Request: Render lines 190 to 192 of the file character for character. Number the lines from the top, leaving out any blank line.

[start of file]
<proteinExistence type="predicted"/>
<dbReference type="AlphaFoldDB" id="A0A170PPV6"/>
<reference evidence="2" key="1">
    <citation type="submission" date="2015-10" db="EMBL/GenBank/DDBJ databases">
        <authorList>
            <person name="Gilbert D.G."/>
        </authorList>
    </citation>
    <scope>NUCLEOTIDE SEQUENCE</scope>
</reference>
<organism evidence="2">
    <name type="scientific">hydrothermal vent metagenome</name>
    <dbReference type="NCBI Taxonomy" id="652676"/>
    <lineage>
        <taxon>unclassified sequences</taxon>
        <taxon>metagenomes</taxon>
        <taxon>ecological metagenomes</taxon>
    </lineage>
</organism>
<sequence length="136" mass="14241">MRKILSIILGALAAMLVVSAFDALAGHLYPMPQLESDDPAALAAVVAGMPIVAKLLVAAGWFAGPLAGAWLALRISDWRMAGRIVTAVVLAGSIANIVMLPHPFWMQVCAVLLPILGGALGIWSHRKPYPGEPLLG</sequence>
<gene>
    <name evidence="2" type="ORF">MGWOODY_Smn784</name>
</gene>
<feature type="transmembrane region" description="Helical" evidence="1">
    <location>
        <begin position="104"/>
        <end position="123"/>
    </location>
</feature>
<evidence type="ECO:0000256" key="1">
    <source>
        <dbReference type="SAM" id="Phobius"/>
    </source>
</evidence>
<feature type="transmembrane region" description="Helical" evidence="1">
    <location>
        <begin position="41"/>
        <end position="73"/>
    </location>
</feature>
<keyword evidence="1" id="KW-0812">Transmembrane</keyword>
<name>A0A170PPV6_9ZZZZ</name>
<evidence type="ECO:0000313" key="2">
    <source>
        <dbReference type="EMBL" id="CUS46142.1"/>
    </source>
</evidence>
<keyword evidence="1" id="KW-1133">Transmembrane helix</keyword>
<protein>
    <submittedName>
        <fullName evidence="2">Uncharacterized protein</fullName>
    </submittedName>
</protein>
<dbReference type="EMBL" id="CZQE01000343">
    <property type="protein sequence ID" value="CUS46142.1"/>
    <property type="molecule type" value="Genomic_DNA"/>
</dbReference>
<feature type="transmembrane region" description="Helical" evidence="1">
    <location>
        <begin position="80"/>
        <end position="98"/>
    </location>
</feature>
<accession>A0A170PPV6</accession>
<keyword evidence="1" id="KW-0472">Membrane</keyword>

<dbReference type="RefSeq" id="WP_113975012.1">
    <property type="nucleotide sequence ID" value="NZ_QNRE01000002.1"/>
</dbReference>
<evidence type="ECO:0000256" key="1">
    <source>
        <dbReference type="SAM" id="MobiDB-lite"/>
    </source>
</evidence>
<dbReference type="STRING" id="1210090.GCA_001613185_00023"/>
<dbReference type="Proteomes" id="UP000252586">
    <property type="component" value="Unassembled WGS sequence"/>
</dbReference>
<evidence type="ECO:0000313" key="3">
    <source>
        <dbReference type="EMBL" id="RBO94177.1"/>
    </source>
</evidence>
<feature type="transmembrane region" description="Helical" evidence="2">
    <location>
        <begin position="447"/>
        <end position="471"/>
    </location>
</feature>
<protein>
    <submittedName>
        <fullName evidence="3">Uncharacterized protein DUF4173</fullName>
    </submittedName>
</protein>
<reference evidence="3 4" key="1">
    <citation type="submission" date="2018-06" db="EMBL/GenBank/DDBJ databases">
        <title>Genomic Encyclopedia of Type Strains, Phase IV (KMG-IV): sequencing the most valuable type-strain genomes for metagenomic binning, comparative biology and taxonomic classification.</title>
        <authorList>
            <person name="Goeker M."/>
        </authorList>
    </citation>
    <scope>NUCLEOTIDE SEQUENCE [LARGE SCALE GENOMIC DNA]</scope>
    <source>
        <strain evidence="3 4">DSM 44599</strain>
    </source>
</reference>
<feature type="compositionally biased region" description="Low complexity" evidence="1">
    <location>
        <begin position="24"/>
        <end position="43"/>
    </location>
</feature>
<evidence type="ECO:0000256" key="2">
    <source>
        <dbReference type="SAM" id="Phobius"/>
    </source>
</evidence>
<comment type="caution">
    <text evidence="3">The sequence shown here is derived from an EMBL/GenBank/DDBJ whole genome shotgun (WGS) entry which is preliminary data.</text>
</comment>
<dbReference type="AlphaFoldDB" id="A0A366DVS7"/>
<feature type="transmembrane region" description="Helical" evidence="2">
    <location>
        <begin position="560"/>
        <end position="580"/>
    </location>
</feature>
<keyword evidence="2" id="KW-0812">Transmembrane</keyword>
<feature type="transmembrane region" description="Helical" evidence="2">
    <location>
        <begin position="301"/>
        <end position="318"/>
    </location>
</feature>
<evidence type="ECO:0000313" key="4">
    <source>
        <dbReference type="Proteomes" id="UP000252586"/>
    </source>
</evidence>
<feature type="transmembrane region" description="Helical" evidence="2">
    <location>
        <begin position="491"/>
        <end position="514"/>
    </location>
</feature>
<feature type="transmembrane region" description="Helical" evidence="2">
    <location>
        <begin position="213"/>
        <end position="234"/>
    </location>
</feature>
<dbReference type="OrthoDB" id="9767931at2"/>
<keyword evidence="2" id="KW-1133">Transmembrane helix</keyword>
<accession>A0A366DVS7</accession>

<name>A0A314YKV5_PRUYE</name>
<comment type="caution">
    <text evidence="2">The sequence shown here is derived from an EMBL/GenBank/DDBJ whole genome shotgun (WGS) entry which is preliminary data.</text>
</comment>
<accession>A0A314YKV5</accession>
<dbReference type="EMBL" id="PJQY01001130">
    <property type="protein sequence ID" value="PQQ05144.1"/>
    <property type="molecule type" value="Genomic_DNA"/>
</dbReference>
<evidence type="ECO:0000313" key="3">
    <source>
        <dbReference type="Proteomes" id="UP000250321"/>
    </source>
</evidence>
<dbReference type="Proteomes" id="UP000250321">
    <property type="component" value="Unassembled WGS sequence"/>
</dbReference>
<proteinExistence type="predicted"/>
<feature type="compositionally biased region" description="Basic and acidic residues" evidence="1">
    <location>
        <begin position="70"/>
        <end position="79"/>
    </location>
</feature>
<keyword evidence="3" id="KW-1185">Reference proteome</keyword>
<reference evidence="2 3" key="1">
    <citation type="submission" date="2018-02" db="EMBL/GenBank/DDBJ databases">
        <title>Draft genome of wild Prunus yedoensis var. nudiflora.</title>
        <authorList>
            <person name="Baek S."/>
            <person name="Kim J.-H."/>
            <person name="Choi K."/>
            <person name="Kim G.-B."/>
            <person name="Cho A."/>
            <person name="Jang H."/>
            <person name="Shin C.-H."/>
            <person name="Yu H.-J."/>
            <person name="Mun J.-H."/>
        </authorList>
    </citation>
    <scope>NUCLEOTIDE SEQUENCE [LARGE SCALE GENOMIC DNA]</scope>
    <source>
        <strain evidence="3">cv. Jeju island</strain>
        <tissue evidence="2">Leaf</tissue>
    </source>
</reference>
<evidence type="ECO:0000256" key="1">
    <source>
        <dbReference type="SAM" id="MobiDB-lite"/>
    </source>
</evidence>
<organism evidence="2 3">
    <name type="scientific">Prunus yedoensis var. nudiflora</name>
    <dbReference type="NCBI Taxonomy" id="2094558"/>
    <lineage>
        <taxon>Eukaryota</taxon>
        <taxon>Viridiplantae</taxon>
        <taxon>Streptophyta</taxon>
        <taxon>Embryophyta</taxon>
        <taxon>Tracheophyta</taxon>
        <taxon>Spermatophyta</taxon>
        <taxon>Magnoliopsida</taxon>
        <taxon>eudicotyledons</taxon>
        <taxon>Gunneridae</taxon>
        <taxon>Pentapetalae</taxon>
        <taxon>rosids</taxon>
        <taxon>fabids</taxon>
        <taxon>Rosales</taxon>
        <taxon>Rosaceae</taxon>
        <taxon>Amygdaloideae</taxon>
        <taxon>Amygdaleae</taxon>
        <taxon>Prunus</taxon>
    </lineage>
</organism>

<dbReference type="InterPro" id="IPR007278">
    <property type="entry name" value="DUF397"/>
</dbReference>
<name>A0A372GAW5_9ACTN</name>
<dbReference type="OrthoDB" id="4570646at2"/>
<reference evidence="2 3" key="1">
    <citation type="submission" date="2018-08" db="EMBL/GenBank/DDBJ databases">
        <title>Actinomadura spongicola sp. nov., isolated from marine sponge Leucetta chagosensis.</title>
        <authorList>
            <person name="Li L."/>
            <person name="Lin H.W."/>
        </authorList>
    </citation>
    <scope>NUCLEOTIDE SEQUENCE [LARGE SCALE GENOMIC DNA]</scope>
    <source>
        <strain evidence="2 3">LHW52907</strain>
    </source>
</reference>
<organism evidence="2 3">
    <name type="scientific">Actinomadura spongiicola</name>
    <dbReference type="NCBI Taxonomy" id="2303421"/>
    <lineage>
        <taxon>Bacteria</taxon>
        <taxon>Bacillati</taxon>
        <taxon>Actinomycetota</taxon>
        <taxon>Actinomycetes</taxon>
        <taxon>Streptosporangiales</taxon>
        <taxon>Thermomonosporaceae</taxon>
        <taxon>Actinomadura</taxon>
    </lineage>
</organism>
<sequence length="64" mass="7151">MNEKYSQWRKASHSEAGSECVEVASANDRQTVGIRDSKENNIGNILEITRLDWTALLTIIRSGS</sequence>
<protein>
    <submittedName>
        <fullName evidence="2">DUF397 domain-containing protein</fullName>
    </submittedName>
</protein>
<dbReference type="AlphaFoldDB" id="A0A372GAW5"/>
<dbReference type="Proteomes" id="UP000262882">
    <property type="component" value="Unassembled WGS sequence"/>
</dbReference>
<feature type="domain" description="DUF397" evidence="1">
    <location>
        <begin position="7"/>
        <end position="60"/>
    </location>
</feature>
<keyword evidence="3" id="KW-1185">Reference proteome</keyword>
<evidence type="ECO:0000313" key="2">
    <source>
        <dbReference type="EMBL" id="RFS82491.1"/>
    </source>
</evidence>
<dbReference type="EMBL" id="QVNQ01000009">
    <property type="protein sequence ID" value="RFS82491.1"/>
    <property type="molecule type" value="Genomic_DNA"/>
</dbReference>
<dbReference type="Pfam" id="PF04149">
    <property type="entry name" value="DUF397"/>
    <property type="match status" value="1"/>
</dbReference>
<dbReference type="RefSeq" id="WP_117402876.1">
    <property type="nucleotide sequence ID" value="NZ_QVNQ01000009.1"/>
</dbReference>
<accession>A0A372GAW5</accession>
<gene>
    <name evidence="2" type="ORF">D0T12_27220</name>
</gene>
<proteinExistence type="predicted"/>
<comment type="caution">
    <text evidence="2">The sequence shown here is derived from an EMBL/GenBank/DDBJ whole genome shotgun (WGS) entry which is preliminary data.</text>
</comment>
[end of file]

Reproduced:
            <person name="Yu H.-J."/>
            <person name="Mun J.-H."/>
        </authorList>